Meanwhile there’s Jesus: After entering the city many times prior, usually in an inconspicuous way, the Lord was now ready to enter the city in a way that fully embraces His role as the Messiah to the people and as the Son of God. Matthew, Mark and Luke go into much more detail than John does (since John’s book was written years after those three Gospel accounts were widely circulated), but John does make mention of the fact that the Lord mounted a young mule to ride into the city.

To enter a city in such a fashion was clearly the posture of a King. The whole procession, with the palm trees and the shouting people, evoke the triumphant entry of a great conquering ruler or, conversely, a returning hero who drove away a conquering force. There was more to it than that, for Jesus, however. He does what He does here, in such a marked departure from His earlier entries into Jerusalem, as a fulfillment of prophesy.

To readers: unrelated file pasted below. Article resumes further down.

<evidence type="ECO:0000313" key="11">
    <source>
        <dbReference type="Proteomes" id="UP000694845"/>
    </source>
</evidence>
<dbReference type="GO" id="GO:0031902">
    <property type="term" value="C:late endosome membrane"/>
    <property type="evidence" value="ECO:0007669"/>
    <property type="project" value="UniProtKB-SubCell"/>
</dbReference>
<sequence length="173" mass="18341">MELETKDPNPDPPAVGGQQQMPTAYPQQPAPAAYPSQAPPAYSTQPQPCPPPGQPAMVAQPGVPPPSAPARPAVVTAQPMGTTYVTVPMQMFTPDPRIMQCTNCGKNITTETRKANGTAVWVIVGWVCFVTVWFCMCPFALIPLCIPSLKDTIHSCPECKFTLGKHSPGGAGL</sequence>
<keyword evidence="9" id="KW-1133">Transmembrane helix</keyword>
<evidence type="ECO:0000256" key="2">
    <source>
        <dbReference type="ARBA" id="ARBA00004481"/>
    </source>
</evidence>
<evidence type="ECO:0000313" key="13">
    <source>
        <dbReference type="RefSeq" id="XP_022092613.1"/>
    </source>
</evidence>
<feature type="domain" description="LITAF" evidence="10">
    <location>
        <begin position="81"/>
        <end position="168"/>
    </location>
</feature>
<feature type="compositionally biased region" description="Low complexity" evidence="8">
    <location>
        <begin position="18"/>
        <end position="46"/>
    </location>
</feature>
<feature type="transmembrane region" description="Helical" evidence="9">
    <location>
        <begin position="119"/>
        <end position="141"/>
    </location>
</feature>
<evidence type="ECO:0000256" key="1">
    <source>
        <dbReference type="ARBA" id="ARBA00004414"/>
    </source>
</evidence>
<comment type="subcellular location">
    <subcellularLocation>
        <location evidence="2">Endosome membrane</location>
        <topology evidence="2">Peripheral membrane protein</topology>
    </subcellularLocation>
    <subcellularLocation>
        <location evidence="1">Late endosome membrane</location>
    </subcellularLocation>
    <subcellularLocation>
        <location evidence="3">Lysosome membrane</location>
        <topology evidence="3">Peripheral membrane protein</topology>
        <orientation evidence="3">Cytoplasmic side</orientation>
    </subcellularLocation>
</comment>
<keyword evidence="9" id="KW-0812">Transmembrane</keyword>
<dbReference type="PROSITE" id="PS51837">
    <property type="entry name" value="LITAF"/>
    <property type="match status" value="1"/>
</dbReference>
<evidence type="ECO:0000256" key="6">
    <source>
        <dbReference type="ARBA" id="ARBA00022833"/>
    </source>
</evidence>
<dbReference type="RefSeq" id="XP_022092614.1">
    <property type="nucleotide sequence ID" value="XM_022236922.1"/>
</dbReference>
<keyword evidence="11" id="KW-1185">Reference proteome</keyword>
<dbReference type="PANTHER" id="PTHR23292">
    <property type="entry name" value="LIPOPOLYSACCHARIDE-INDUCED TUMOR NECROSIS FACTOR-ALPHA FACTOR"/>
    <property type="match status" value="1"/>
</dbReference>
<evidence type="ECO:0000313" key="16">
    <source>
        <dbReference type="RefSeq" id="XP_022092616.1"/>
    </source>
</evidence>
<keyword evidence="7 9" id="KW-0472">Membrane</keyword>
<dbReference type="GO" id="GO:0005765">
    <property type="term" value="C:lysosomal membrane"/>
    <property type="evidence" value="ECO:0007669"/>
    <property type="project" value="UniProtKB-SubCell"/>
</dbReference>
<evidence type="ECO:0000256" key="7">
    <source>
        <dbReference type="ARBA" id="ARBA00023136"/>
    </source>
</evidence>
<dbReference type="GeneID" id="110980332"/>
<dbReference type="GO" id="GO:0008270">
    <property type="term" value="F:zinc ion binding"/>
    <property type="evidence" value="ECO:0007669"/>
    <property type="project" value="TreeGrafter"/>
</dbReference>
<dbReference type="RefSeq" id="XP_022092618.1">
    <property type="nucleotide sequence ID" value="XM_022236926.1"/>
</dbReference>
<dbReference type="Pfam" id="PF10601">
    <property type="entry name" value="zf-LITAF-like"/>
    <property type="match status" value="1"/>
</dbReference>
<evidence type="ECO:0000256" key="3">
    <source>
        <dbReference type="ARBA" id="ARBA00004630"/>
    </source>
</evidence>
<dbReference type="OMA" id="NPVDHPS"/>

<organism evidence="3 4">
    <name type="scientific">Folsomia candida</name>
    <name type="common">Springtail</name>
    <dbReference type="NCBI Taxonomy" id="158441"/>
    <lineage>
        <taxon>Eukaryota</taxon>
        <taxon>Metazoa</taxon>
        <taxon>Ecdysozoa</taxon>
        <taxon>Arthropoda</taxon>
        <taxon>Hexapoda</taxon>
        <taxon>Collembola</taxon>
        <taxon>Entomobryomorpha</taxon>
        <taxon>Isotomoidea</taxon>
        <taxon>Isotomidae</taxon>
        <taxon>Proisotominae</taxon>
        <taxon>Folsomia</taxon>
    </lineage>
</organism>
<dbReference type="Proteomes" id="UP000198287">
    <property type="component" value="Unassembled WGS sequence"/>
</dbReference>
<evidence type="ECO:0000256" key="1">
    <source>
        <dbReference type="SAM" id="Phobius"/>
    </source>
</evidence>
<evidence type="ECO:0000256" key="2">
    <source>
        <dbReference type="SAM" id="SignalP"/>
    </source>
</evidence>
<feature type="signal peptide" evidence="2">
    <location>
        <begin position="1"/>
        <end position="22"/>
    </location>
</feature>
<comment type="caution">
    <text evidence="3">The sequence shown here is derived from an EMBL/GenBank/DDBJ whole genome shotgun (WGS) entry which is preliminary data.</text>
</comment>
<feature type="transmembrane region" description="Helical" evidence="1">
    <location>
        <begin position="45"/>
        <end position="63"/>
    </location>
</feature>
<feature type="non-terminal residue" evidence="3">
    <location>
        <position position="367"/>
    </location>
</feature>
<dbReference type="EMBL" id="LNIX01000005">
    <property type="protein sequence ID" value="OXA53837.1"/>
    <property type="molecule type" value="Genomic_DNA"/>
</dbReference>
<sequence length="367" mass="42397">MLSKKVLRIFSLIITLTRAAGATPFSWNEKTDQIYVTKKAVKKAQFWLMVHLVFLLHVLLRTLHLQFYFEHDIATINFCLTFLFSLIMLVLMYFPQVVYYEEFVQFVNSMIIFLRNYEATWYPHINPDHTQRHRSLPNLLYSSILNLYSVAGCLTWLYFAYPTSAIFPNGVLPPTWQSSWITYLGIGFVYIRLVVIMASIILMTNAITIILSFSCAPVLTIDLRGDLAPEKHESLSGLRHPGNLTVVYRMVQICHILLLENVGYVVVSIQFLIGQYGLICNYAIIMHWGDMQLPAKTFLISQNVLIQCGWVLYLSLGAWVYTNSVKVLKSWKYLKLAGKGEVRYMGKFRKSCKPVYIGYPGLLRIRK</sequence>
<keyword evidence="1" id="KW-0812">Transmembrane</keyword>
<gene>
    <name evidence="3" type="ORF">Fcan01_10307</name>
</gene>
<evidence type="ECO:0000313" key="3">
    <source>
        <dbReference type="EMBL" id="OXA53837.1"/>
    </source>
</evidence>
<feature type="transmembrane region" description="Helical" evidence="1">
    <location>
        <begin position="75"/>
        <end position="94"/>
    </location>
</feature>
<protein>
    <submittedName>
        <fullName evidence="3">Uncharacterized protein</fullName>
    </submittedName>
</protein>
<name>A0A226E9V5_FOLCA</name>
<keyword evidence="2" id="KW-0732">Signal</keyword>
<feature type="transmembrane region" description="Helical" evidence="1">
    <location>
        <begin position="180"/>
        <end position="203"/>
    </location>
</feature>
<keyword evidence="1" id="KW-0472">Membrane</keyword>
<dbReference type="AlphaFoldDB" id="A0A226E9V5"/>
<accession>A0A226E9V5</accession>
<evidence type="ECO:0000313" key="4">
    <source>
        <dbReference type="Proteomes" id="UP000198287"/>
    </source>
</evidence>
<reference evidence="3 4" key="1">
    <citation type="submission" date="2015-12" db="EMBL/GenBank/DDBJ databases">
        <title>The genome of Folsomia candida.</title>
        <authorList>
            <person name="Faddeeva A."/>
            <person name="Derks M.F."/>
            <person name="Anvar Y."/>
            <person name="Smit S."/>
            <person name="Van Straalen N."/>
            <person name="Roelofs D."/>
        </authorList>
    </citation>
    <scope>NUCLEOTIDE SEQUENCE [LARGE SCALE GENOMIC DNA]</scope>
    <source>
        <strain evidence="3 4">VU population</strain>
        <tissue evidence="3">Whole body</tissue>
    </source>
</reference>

John quotes from Zechariah, who prophesied to God’s people five-hundred years before this event took place. Among his predictions, Zechariah said that the Messiah—called “thy King”—would arrive, sitting on a young mule (“colt” means “foal” or “filly” and describes a young horse or donkey).

The text referenced by John is Zechariah 9:9. There’s more from Zechariah that John doesn’t include however. The prophet goes on to predict that the King who would enter on a mule would “have salvation” (which is what the people were shouting at Jesus as He entered), and would be “lowly” (a very fitting adverb to describe the Christ, and one which the Lord uses to describe Himself—Matthew 11:28-30).

These things understood not his disciples at the first: but when Jesus was glorified, then remembered they that these things were written of him, and that they had done these things unto him.

John 12:16